close menu
Apr 10, 2017

​Fostering Healthy Families for Young Parents

Starting a family at any age is a life-changing event, but becoming a parent at a young age presents its own unique challenges. To help young parents with this major life-changing transition, Insights Teen Parent Services offers child development and parent education programs through home visiting services.

Insights’ home visiting programs help nurture strong parent-child attachment and promote healthy development for young parents and their children. The program features a “home visitor” who meets with each family in their home weekly. The home visitor initially spends time getting to know the family. “What are your wishes for your child? What are some of the things that you had in your childhood that you want to continue with your child? What are some of the things you do not want your child to experience? According to Emily Berry, an Insights staff, “It is not helpful or effective to be forceful with topics. We want families to enjoy working with us and feel they have a safe space to talk about their parenting celebrations and concerns. This builds a strong trusting relationship and becomes the foundation for information to be shared and received in ways that create meaningful change for families.” There is no requirement to participate in home visiting services, having someone visit them in their home is always a choice.

When getting to know each family’s strengths or challenges, the home visitor pays attention to some of the common factors that may lead to abuse. Sometimes it could be misconceptions of the timing of child’s development behavior. For example, a mom may expect her child to be potty-trained at 18 months when developmentally, it does not happen until closer to 30 months. This unmet expectation can sometimes lead to stress and anger. The home visitor helps identify these stressful moments and offers opportunity to reflect and inform, developing empathy, understanding and coping skills.

A big part of the success between a home visitor and a family is developing trust. It is a gradual process, built over time. Once it is established, a young parent knows they she can have a safe conversation with a home visitor, sharing vulnerabilities and frustrations with parenting. If a parent is frustrated because her child is taking longer to learn how to walk, the home visitor offers specific activities on developing gross motor skills. This type of support can alleviate anger directed at the child and illustrate the fun of learning and mastering a new skill. Emily says, “Our goal is to be there for our young parents, offering tools and resources when requested. And to look for and create opportunities to offer supports and interventions when they will be received and guidance is needed. We build on their strengths and let them envision the type of childhood they want to give their children.”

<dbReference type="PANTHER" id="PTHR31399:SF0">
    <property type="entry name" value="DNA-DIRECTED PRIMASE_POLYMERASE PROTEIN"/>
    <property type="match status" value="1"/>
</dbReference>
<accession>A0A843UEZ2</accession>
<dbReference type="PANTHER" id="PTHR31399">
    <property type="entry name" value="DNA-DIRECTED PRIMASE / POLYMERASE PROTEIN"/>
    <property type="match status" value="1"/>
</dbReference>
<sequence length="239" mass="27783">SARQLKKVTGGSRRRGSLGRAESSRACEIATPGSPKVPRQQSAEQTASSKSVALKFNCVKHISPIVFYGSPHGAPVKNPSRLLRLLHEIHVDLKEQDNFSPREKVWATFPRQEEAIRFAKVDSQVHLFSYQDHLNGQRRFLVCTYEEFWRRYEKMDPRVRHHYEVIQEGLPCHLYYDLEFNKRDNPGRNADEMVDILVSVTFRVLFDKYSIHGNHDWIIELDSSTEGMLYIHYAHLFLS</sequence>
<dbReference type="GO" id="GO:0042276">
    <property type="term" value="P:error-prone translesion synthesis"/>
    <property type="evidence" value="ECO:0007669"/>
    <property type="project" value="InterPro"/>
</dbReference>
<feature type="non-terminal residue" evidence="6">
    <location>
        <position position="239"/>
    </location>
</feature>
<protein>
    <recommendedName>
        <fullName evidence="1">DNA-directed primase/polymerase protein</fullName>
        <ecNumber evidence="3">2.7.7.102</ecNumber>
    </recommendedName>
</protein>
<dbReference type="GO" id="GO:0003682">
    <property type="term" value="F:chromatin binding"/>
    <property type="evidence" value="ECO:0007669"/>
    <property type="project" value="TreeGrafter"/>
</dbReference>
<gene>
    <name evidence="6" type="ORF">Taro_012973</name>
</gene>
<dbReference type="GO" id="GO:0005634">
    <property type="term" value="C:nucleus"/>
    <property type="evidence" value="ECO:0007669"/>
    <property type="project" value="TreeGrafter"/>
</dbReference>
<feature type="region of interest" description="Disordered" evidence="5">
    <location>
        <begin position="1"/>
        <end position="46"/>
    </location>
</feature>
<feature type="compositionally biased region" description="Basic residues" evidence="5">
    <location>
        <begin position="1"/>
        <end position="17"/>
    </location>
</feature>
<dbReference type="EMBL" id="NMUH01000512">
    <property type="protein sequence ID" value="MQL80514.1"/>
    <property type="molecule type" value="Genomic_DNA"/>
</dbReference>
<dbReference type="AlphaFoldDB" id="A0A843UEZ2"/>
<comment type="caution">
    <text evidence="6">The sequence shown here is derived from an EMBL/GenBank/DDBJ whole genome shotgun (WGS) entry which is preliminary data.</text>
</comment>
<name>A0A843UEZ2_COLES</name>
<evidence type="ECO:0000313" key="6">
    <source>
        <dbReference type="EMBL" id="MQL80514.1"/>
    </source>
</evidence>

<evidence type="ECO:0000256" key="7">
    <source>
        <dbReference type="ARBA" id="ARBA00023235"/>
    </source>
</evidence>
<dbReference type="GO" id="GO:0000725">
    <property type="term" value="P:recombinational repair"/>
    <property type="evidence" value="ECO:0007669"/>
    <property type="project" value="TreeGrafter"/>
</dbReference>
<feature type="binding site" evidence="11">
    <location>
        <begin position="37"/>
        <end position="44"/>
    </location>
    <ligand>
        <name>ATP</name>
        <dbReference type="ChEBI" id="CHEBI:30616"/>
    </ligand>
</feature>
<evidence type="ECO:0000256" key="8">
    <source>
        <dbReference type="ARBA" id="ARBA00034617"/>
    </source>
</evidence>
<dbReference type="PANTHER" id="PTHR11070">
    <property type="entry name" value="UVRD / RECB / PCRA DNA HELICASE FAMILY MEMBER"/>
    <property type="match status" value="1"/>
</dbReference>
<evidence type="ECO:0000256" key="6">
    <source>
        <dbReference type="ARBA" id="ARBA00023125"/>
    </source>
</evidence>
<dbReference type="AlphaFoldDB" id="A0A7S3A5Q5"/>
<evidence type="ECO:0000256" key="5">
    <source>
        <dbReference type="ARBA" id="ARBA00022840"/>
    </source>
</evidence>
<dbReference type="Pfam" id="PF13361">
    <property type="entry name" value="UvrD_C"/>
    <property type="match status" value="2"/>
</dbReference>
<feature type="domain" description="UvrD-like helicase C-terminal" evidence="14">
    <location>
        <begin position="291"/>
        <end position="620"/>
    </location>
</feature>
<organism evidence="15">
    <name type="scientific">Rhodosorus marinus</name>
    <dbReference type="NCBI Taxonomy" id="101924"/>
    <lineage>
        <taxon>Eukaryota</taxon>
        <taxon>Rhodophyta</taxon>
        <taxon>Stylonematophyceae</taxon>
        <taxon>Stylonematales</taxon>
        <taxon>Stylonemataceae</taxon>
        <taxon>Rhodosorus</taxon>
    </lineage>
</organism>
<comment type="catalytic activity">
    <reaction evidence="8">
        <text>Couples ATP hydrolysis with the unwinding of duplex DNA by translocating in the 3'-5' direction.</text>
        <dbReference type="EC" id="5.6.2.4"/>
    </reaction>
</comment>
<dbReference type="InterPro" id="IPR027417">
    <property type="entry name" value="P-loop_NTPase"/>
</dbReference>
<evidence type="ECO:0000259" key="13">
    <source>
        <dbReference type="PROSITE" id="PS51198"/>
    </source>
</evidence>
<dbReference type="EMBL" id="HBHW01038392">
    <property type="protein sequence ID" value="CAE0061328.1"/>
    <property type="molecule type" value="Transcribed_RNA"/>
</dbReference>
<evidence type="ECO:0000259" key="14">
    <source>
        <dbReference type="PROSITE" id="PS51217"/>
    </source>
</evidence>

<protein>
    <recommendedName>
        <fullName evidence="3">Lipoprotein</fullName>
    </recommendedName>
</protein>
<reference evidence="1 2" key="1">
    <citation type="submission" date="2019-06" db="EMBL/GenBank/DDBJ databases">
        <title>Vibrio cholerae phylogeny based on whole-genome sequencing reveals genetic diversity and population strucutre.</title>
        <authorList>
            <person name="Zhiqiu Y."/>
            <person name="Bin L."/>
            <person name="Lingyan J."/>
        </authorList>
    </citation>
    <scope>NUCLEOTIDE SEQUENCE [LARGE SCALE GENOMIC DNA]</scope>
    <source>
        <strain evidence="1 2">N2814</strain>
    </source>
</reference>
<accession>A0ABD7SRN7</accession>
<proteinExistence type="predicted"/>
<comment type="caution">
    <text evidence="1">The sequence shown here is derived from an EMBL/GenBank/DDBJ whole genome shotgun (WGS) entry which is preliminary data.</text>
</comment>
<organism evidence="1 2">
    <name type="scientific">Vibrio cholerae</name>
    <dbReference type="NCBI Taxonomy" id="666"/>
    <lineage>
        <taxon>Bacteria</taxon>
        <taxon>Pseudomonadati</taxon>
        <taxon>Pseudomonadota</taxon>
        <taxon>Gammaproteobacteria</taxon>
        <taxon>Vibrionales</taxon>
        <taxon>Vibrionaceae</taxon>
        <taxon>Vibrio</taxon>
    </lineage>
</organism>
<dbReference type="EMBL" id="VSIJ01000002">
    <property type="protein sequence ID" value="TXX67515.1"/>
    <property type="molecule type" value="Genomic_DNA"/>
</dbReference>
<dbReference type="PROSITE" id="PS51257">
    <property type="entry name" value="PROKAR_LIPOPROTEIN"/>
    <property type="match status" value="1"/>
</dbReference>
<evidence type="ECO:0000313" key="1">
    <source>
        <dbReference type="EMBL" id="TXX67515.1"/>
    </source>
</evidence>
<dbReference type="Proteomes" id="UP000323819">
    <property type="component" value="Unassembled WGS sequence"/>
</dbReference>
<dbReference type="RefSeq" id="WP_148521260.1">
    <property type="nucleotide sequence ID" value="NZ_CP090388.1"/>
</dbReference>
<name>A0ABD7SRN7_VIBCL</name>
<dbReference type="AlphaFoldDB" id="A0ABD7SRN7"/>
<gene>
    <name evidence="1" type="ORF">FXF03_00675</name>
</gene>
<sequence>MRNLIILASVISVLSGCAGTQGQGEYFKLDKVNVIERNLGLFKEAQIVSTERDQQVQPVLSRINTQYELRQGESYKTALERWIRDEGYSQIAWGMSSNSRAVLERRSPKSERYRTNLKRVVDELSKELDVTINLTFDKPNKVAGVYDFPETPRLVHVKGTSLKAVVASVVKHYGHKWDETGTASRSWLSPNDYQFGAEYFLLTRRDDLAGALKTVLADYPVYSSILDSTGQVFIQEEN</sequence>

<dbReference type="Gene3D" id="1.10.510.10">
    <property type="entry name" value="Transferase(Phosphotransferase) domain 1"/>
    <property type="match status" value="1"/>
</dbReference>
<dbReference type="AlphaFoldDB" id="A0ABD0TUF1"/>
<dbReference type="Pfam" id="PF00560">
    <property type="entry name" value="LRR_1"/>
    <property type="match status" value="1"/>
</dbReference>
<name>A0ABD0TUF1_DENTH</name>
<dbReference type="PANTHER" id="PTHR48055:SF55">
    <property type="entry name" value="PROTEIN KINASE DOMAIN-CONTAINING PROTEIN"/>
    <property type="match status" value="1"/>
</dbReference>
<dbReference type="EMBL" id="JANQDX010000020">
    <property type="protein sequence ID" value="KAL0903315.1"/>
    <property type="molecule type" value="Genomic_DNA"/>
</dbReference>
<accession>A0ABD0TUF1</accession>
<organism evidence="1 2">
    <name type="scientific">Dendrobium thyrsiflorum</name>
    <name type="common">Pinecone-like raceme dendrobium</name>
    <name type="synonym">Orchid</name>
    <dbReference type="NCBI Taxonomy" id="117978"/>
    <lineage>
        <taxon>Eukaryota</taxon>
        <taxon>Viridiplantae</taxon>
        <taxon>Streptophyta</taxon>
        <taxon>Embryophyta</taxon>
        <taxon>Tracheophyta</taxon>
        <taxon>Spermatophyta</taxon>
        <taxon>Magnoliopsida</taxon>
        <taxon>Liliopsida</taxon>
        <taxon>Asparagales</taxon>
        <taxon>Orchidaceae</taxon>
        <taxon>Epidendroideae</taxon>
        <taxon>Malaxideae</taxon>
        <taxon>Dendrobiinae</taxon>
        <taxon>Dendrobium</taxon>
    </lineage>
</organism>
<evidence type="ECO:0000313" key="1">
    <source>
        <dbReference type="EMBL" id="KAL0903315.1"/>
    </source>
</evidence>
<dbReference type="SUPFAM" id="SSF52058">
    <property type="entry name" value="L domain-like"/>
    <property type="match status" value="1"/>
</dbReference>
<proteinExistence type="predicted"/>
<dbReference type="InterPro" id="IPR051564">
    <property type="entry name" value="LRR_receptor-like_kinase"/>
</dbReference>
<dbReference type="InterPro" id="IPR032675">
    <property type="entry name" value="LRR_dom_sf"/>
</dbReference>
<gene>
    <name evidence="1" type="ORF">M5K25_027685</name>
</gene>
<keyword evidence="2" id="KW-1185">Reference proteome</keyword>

Share:

Jan 18, 2018
Employee Spotlight—Washington Outreach Specialists

Every day our Outreach Specialists in Washington are busy serving homeless youth who have no one else to turn to. The team of three staff—Keeva Haverkost, Jessica Villasenor, and Jean Withers—work like a well-oiled machine, supporting each other so they can provide high quality service to youth. All of them are passionate about their work. Bettina Boles, Program Supervisor of The Perch and Yellow Brick Road Washington, says of her team, “Each person brings their unique contribution and special reason to work as an Outreach Specialist.” According to Bettina, the team has multifaceted roles— hosting The Perch—our drop-in center for youth—conducting street outreach for Yellow Brick Road, Washington and leading educational presentations that help the community better understand human trafficking and its impact in Clark County.

Jan 09, 2018
Youth Spotlight—Noah Schultz and his” Inspiring Action Tour”

Noah Schultz is a 25-year old graduate of the Hope Partnership program who served 7.5 years in the custody of the Oregon Youth Authority (OYA). While at the MacLaren Correctional Facility, Noah received two Bachelor of Arts degrees. Since his release in October 2016, he has become an outspoken youth advocate, with a passion to drive reform in our justice system, inspiring hope, action and humanizing the stories of the incarcerated. In November 2017, Noah completed a two-month “Inspiring Action Tour” at ten correctional facilities throughout the U.S. where he showed the award-winning documentary film about him, “Perception from Prison to Purpose.” He is co-owner of Forgotten Culture Clothing and co-founder of Verbal Escape. Noah spoke to us about his tour.

Dec 18, 2017
Sixth Grader Organizes Sock Drive For Janus Youth

Eleven-year old Quentin Brown organized a winter sock drive at his school, Cascade Heights Public Charter School, collecting 582 pairs of socks for our youth. This is his second year organizing the sock drive.

 Last year, Janus awarded Quentin the “Stars for Kids Award” for his contributions to our youth. Each year on his birthday, Quentin asks family members to give him gifts that he can donate to Portland’s homeless youth. Rather than getting toys and games, Quentin gets socks, water bottles, hats and scarfs that he packs up in a bin and brings down to the Janus administrative office. Last year, he even brought a little piggy bank with all of his savings and gave it to Janus. He has been doing this for seven years now. By thinking of the needs of others, he sets an example for his peers, family and community, showing the impact kids have on helping other kids. Quentin demonstrates that acts of kindness can be cultivated at a young age. 

Stay Connected

Sign up for our quarterly e-newsletter

View current e-newsletter

Follow Us

Search Our Site

©2013-2015 Janus Youth Programs  |  707 NE Couch St. Portland, OR 97232  |  Phone: (503) 233-6090
Staff Area  |  Federal Tax ID: 23-7345990  |  Privacy Policy   |  Site by Wooster Web Design